Saturday, December 19, 2009

Taking It Back To The Cafeteria!

The games Pyramid Pile up and Lunch Crunch are two computer games that teach the essentials on the 5 food groups: Grains, Vegetables, Fruits, Milks, Meats and Oils. The games are a great way for kids to learn their food groups while having fun. I enjoyed both games and even learned something new - Almonds belong in the meats category! The great thing about these games are they can be done in the privacy of your own home or in a classroom! The games have different levels which start easy and get more challenging as you go on to ensure children don't get bored. Even though children are having fun and playing a game on a computer, food groups are actively being taught and children are benefiting from them.

The first game, Pyramid Pile Up is especially helpful because it starts off with the basics of food and what groups they belong in. The first level you simply have to drag the food into the pyramid, the second level there are no color hints or words and the third level there are Chompies which can eat your healthy food. Not only are there different challenges in the levels, but different foods. You have to differentiate between light fruit syrup and heavy fruit syrup, pizza crust is included and even almonds are expected to be in the meat category! This is great because children get to know what common foods are healthier or what group they may fall in!

Lunch Crunch is similar to Pyramid Pile Up and teaches about food groups, but if an extremely different way. Lunch trays go by and you must fill the tray with healthy choices. You can throw away unhealthy food if you run out of healthy. This game also has different levels with different foods and variety. This game is also great because it is in a classroom setting where children do have the choice to pick their foods. With the congruent visual they will know what to pick next time they are faced with a choice in the lunch line- hopefully they will chose the healthier one!

Both games are helpful in their own ways and truly do teach children about food groups and what foods belong in which group. After playing both of these games I thought to myself how I could incorporate the game into my physical education curriculum and really expand on the unit with my students. I came up with a lesson plan and activity sheet that I could implement into my classroom. I would try to team up with another teacher (possibly health) and try to incorporate this game into the classroom so the students could play at school and if at home if they wanted. This way I could build a lesson off of them already had played the game on their own.To work off the game and in the topic of food groups I came up with an activity (see lesson plan) that would challenge the students to make their own pyramid with given foods. Depending on how knowledgeable or new the students were to the topic, I have task progressions so everyone is learning! The activity would involve students getting a blank pyramid and having to run around the gym to find different foods that they would place where they belonged (different obstacles could be placed in their way to ensure physical activity). After the students completed their pyramids they would then have to match their foods with characteristics as to why they are in a certain group.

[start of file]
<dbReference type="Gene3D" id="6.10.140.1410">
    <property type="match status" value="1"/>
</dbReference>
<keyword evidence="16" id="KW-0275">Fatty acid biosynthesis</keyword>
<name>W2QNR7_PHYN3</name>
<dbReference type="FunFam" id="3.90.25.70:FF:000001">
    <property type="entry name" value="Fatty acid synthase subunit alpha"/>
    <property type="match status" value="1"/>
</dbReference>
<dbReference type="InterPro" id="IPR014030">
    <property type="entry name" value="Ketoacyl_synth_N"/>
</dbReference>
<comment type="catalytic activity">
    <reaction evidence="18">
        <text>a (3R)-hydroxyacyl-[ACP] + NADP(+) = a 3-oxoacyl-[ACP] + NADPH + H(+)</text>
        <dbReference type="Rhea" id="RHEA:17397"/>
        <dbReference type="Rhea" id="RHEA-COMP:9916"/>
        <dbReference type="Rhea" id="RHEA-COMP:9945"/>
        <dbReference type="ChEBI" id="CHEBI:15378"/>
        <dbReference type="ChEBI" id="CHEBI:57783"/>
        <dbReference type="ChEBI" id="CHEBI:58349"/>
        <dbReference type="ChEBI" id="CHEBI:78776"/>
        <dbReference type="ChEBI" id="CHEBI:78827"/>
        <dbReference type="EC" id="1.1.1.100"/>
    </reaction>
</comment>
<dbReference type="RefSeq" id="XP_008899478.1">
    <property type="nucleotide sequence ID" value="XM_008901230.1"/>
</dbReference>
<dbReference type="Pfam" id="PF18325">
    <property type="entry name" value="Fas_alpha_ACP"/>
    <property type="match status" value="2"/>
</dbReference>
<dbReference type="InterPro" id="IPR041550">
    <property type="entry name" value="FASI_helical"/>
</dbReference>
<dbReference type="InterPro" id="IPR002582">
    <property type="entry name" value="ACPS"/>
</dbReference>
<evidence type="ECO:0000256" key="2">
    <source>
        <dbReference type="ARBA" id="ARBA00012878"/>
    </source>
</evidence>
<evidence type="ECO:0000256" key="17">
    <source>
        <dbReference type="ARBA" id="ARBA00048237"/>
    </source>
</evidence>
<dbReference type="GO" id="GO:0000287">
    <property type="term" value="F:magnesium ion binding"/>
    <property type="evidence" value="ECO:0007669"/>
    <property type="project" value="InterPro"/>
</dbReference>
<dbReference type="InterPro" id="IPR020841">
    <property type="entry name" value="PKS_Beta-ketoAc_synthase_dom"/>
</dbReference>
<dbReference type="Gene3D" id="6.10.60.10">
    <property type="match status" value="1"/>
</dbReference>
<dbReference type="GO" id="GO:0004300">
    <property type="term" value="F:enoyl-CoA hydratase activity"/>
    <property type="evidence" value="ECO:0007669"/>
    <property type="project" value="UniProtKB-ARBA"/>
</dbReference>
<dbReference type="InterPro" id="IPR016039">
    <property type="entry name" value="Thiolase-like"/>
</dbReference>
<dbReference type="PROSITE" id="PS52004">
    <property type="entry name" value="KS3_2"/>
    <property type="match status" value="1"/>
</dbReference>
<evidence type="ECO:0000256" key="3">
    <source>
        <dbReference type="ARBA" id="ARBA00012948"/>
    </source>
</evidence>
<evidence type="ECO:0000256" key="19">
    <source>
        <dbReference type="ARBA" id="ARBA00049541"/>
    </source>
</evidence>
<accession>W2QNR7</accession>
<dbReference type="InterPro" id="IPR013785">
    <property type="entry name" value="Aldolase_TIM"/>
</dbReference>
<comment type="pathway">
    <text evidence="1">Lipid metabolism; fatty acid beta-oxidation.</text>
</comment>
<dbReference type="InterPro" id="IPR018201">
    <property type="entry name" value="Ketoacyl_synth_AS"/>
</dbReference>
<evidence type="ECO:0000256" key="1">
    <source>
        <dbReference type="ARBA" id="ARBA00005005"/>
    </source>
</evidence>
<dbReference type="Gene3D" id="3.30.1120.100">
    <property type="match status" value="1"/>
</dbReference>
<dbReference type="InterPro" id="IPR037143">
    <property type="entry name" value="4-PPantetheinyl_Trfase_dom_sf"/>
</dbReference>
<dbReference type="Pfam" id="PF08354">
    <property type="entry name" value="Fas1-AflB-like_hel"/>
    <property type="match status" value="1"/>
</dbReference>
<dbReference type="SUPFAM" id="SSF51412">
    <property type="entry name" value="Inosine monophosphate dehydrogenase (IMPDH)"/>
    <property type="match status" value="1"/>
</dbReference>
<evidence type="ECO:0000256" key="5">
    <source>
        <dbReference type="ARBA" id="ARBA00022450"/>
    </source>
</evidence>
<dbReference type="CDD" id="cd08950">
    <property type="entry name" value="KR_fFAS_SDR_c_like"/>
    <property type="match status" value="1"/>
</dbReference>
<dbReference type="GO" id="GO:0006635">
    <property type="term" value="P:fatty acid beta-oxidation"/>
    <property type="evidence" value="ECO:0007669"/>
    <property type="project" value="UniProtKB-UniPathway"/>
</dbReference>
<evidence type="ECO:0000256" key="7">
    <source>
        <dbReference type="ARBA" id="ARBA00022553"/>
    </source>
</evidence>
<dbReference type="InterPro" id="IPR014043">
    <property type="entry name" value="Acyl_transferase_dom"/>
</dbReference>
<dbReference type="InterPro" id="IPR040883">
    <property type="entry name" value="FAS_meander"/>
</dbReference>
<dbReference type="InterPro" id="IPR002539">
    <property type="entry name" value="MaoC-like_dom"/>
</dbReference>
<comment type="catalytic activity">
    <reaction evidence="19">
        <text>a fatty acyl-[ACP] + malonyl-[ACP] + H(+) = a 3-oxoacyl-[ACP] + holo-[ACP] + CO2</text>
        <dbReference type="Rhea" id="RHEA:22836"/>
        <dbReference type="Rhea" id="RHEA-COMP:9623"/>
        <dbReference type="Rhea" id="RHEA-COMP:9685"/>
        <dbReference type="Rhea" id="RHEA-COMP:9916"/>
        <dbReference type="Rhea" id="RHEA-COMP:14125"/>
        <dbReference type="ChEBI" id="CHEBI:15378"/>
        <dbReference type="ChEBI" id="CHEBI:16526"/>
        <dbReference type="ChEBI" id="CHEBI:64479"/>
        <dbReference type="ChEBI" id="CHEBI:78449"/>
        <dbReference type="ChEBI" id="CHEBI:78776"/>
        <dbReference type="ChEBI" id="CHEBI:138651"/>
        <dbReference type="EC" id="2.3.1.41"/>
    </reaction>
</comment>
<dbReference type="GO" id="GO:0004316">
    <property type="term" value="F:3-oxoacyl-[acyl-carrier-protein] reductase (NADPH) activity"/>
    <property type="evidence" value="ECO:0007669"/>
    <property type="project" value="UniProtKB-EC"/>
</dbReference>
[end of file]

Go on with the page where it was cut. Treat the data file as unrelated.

As a final activity (see activity sheet) and to check that the students understand the importance linked to a healthy diet and physical activity, I came up with for the students to identify typical meals and what consists of each food in the meal. For this they will create a mock 3 course meal and be asked to identify each food within the meal. Each category should not exceed the proper amount (they will be able to refer to their pyramid for this). The students will then be asked to come up with a proper exercise for their diets. Depending on their meal their exercise must be congruent: the healthier a meal the easier their exercise. This way students understand why it is so important and how to stay healthy and fit. Everyone is entitled to have an unhealthy meal at some point in time and this gives them the knowledge of how to cancel out that meal. The activity will be followed by 4 questions and an answer key will be provided for corrections.

Eating healthy and staying healthy is something society is battling more than ever. Children may not have the knowledge of how to do this, or could simply not have the motivation to learn. Through Pile Up Pyramid and Lunch Crunch, children are able to learn while having fun. It is also important to connect it with the classroom because even though they are learning, they are still sitting at a computer. Some options to fix this could involve more activity engagement. Technology could come into play and the options would be endless. I have experienced excergaming (see previous blogs) and it would be the perfect option to get children off the computer and engaging in activity. A game may require the student on a treadmill running from Chompies (see pyramid pile up). Healthy foods could be bonus points while unhealthy foods may speed up or slow down the tempo. The options are limitless but unless we take initiative to get students informed and exercising nothing will get changed! Pyramid Pile Up and Munch Crunch are amazing games to teach food groups, but they are also just the beginning to something great!

To see more pictures of the games and me playing click here!


  1. Amy,
    Great review. I cannot see any of the files - sorry. I also love the Taylor poster in your picture!

  2. DISCLAIMER - I am in my housemates is not my poster! But I will tell her you enjoyed :)

    The files are in my google docs and I just put in the URL from those - is there something different I need to do?